# How to Calculate Electricity Usage Costs and Charges

Do you know how much your electronics and appliances cost to run and operate? In today’s world, where eco-awareness is a growing concern, being mindful and aware of how much energy you are using and its costs to run certain appliances is growing in importance.

Each device or appliance you use is reflected in your monthly energy costs. However, this doesn’t mean they all cost you the same amount of money. Keep reading to learn how to determine how much your appliance costs you by using the current **Houston electricity rates by EnergyBot**.

Table of Contents

**Determine the Wattage of the Appliance**

First, find the wattage of your devices. This is easier than some people think for electronics and appliances. Usually, the **wattage label** is found somewhere on the device. If you don’t know where to look, check the back or bottom. It should also be found in the owner’s manual. Sometimes, this number is listed in kilowatts, which means you need to remember that 1000 watts are in a single kilowatt.

If you can’t find the wattage label, you still have options. You can research the manufacturer with the model number of the device. Just remember, the wattage you find online will be “peak wattage,” which means it is the most that the appliance will use.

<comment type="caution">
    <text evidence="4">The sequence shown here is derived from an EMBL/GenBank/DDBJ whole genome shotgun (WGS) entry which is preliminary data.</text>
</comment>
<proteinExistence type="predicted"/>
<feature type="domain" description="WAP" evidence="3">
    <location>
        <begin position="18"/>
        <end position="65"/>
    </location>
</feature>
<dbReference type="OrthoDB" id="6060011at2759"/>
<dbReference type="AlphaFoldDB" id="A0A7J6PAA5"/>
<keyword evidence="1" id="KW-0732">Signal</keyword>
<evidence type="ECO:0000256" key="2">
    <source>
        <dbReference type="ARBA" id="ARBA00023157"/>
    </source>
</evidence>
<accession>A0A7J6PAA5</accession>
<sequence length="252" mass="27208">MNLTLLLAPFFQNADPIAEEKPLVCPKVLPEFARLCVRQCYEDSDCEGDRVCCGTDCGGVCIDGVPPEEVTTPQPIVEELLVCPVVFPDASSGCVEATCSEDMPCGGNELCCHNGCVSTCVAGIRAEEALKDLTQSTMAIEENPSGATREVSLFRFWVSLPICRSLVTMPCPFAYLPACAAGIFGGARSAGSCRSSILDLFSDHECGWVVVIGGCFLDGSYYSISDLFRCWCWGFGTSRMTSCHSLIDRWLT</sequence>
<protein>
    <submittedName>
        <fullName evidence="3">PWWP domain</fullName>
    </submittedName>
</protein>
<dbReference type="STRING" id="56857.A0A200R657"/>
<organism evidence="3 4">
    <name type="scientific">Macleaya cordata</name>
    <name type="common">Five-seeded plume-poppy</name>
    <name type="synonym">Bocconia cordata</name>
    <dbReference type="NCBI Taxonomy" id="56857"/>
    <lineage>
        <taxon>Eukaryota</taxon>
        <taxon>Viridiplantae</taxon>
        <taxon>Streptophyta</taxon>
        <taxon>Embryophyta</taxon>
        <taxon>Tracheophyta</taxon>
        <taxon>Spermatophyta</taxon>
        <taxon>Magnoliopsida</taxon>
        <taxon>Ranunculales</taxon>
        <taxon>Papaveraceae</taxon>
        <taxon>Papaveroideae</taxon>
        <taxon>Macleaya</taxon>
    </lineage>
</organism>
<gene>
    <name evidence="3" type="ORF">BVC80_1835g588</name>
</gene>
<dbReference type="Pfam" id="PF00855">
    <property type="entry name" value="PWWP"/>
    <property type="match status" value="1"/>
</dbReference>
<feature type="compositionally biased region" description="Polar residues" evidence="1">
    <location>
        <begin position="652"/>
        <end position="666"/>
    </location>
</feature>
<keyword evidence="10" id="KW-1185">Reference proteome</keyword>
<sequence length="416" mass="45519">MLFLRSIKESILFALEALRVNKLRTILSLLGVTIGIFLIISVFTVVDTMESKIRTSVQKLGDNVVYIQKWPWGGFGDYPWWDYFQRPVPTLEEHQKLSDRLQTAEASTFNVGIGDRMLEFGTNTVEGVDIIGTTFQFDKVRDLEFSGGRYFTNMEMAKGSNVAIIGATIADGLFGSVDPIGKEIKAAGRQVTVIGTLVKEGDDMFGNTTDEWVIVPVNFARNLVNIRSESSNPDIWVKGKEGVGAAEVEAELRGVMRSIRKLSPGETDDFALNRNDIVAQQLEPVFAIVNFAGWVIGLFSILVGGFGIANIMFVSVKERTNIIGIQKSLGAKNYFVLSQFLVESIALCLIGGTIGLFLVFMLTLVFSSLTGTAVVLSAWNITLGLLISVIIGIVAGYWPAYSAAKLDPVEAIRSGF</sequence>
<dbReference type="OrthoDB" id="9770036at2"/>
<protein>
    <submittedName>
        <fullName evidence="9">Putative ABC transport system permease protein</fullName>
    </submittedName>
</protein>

For a general estimate, you can use the following wattage amounts for your devices:

- Television 65 to 170 watts
- Dishwasher 1200 to 2400 watts
- Laptop 50 watts
- Dryer 1800 to 5000 watts
- Washer 350 to 500 watts

**Calculate the Watts Used Per Day**

You may need a calculator for the next step. The goal is to figure out how many watts per day your devices are using. This means you need to multiply the device’s wattage by how many hours it is used per day.

For example, if you have a 120-watt television that is used for four hours per day, you multiply 120 by 4 to get 480. This means your TV uses approximately 480-watts per day.

Remember, though, electricity is **measured in kilowatt-hours** on your energy bill, rather than watt-hours. To figure this out, remember that one kilowatt is 1000 watts. To determine this number, divide the total watt-hours by 1000. This means 480 (from the example above) divided by 1000, which is 0.480 kWh.

**Figure Out Your Monthly Usage**

The next step is to multiply the daily kWh (determined above) by 30 to determine how much energy a certain appliance or electronic uses per month. This means 0.480 kWh multiplied by 30, which is 14.4 kWh/month. This is the monthly use for one device.

Now that you know the amount of energy the device is using in a month, you can calculate the total cost. You will need your energy bill for this.

**Figure Out the Cost**

Use your electric bill to figure out what you are paying for every kWh. This will likely range between $0.09 and $0.33 per kWh.

Now that you know the cost of running certain appliances, you can decide to reduce usage to reduce your utility costs.

**Taking Steps to Reduce Your Utility Costs**

Being informed and knowing how much each appliance and device in your home costs to run on an ongoing basis will help you decide if you should cut back on the use of certain things. If you are trying to save money, this will be invaluable and help you see where there is some room to reduce usage and, as a result, save money. Keep this in mind to optimize the energy usage in your home or business.